By the time we get to writing 5,000 years ago (Sumeria and Egypt, then, independently, Indus, China, Mezoamerica, and Abenakian) we know that the religious (individual spirituality) and theology (collective or exoteric Religion) both thrived (yoga postures and individual gliphs in Indus and temple myths in Sumer).
By the time we get to the great transition times (Zarathustra, Rishis, Moses, the Original Daoists, Q'uq'utazi) the split between religion and theology was evident and philosophy (including math and science) was just beginning to separate from theology (before which time only priests had math and astronomy skills).
BOTTOM LINE: By the time of the Hundred Schools of Thought (China), the Nine Shools of Philosophy (India), and the Pre-Aristotelians (Europe) religion (personal beliefs in spirit), theology (normally called Religion), and philosophy (now including philosophy proper, first philosophy and metaphysics, mathematics, and physical science) were firmly separated. And techne (or craftsmanship or technology) was still well ahead. Sound plausible?
By this argument. Freddie N and Franz Rosenzweig were opposite sides of the same coin--Freddie opted for a philosophical solution to theology (ignoring religion) and Franz opted for a religion that embraced theology and philosophy.
Could you recommend any particular books? Either about his philosophy or translations of the actual works?
His "Anti-Christ" and "Will to Power" are both seminal works for Luciferians to understand.
OK thanks. Any particular translations?
Robert Solomon has a nice lecture on Neitzxche's view of nihilism:
Nietzsche on Nihilism and the Death of God (Existentialism: 10 of 24) - YouTube
Actually, Solomon's entire lecture series on Existentialism is worth watching, IMHO.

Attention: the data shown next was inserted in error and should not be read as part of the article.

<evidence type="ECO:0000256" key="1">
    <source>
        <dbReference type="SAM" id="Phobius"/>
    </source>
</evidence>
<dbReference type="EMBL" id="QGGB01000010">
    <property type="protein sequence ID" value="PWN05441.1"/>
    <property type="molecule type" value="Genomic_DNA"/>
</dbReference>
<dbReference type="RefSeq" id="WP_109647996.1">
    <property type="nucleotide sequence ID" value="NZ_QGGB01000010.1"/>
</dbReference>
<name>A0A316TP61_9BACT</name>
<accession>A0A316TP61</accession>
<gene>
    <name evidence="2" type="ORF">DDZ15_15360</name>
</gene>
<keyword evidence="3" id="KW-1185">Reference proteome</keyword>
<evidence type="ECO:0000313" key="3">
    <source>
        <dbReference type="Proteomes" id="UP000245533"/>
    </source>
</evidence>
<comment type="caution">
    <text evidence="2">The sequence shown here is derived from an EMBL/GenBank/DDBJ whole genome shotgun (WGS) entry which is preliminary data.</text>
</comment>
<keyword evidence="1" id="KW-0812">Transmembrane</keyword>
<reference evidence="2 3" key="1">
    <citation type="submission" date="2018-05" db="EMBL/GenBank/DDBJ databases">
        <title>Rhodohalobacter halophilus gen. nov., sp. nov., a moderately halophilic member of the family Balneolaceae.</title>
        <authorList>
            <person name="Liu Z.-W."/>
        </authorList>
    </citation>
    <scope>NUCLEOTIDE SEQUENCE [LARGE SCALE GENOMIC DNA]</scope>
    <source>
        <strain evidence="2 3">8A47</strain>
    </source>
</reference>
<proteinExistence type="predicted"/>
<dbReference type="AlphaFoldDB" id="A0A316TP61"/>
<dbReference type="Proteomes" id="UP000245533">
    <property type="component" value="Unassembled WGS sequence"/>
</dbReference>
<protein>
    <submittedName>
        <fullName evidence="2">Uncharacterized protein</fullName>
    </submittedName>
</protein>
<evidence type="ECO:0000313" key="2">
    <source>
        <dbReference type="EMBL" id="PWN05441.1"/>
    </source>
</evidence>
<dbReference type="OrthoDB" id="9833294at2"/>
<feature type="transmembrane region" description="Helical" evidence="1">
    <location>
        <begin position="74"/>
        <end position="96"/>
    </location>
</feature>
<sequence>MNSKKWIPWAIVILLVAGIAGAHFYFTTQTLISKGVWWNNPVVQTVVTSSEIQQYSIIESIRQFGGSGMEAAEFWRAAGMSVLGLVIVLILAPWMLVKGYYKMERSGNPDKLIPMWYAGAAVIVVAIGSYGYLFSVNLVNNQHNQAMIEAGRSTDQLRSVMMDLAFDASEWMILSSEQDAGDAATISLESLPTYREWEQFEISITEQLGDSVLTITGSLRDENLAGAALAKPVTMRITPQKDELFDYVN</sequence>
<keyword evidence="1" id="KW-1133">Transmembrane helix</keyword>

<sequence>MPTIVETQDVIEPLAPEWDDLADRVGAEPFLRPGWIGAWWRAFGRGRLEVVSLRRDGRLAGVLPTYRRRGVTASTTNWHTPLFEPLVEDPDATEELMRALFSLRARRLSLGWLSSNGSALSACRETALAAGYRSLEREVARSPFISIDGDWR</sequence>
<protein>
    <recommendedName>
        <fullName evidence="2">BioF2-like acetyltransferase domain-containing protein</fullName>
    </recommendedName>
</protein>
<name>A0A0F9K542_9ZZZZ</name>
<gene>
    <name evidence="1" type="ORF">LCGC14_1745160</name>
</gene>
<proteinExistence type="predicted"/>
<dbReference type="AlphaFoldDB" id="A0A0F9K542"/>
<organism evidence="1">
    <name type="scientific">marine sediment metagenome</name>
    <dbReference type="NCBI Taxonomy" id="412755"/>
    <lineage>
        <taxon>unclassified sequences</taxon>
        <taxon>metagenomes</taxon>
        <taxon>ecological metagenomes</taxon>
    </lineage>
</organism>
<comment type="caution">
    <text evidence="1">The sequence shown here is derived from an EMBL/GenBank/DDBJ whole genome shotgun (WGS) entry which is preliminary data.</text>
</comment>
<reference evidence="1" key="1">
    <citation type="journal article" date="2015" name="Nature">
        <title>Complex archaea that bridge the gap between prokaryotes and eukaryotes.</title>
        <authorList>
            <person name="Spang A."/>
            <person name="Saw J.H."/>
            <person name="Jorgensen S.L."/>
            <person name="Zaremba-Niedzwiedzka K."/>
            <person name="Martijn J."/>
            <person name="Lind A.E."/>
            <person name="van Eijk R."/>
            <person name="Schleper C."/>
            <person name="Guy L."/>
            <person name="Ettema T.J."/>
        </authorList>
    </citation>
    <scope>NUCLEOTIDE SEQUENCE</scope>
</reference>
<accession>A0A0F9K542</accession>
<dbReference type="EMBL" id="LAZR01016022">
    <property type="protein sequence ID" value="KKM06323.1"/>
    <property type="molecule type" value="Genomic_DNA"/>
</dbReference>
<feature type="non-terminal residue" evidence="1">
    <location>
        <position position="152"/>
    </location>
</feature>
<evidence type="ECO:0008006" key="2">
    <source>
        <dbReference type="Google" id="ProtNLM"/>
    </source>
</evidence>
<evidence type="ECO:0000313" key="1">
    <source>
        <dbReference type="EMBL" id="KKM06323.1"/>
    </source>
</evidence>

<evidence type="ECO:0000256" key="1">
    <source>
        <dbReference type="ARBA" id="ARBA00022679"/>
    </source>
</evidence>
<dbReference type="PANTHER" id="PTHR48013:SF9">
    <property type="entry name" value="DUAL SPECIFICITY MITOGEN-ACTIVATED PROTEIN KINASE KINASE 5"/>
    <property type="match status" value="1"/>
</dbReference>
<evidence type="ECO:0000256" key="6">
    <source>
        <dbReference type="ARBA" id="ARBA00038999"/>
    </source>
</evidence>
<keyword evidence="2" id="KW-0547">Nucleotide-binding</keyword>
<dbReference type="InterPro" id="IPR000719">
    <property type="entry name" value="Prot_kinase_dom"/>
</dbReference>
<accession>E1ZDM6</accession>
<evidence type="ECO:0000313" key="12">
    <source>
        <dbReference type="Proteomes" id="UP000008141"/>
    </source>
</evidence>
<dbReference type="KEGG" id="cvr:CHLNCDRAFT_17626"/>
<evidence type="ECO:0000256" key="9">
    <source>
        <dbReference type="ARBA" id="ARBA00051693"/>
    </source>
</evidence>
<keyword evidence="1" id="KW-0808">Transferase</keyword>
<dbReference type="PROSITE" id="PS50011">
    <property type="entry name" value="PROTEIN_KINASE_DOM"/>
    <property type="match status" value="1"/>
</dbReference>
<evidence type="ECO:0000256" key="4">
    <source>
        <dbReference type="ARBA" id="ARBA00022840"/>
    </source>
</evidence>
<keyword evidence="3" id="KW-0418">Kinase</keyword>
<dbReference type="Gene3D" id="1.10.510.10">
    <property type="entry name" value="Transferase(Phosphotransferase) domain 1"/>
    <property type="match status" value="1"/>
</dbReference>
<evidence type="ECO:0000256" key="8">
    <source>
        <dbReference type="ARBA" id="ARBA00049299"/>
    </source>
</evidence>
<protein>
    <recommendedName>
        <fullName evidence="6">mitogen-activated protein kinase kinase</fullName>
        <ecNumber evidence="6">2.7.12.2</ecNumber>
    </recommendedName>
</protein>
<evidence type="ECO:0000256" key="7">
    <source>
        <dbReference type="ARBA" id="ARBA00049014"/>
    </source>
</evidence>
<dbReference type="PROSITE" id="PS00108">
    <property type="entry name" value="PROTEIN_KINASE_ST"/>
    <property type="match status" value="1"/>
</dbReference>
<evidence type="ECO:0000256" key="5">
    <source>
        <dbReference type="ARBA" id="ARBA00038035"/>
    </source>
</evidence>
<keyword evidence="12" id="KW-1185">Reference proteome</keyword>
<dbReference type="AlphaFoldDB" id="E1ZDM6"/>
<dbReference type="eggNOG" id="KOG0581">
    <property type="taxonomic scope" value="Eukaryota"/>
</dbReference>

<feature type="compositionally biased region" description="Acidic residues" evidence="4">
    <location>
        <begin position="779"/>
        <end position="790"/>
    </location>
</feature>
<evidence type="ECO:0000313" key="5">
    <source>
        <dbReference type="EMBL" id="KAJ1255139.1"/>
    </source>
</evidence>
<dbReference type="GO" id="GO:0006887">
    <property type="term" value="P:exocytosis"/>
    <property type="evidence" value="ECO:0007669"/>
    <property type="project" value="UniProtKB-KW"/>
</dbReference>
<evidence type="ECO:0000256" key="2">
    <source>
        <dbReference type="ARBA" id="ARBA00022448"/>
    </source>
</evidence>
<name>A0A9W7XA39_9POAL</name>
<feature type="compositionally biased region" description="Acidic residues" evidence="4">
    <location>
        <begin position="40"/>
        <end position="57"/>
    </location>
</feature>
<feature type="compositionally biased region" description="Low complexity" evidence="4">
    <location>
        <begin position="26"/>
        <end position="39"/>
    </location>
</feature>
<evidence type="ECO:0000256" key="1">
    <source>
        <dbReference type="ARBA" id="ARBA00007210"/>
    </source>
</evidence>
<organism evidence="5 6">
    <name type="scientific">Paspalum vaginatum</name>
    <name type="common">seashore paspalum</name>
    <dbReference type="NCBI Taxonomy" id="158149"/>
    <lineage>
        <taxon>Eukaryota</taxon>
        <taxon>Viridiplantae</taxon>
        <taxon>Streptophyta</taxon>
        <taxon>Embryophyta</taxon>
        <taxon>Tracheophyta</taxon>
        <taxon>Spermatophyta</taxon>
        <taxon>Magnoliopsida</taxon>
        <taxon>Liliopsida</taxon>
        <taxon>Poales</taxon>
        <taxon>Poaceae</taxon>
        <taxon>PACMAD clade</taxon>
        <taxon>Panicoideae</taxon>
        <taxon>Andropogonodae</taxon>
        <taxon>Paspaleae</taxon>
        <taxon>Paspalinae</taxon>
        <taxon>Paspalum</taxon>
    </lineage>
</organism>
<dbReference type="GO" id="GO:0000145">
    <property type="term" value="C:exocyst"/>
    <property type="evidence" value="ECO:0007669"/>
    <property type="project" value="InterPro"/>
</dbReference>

As soon as my device is prepared to play youtube I'll check it out!
Especially Christianity, he said, whose god died.
Nietzsche is the most amusing philosopher I have ever encountered. He appears to be immoral, as he mocks morality, yet subtly, the morality he mocks is the faux-morality humans are enslaved by, rather than liberated by. He is witty, and he takes no prisoners. He's well worth reading. For me, laugh out loud funny. I remember first encountering Nietzsche on a train, and consistently laughing out loud. Oft misused now, LOL, but... Nietszche is a LOL kinda guy.
It's a pity he'd dead. We would've made beautiful babies...
I rather thought his point was that god was a human psychological construct, and modern thinking meant that it was no longer a viable one. The value of it is gone, but there remains a need for something to replace it.
Especially Christianity? Although he does have a unique disdain for Christianity, I consider Nietzsche an equal opportunity critic.
To quote the maxim: the enemy of one's enemy does not thereby become one's friend. As I read him, usually after a good dose of Pepto-Bismol as a prerequisite (though, granted, he is also at times funny and brilliant), he identifies Jews as the source of all Christian congenital abnormalities, going so far as to recommend that his readers inoculate themselves against the Gospels because, after all, by reading them, they enter the realm of Jewish genius, one key feature of which, as Nietzsche would have it, is dissimulation raised to an art form. Here, then, is Nietzsche, on a bus spitting diesel and in need of new tires, giving us a guided tour of how he sees the "evolution" of Christianity:
Etc., etc., ad nauseam (were it not for the Pepto-Bismol)
Separate names with a comma.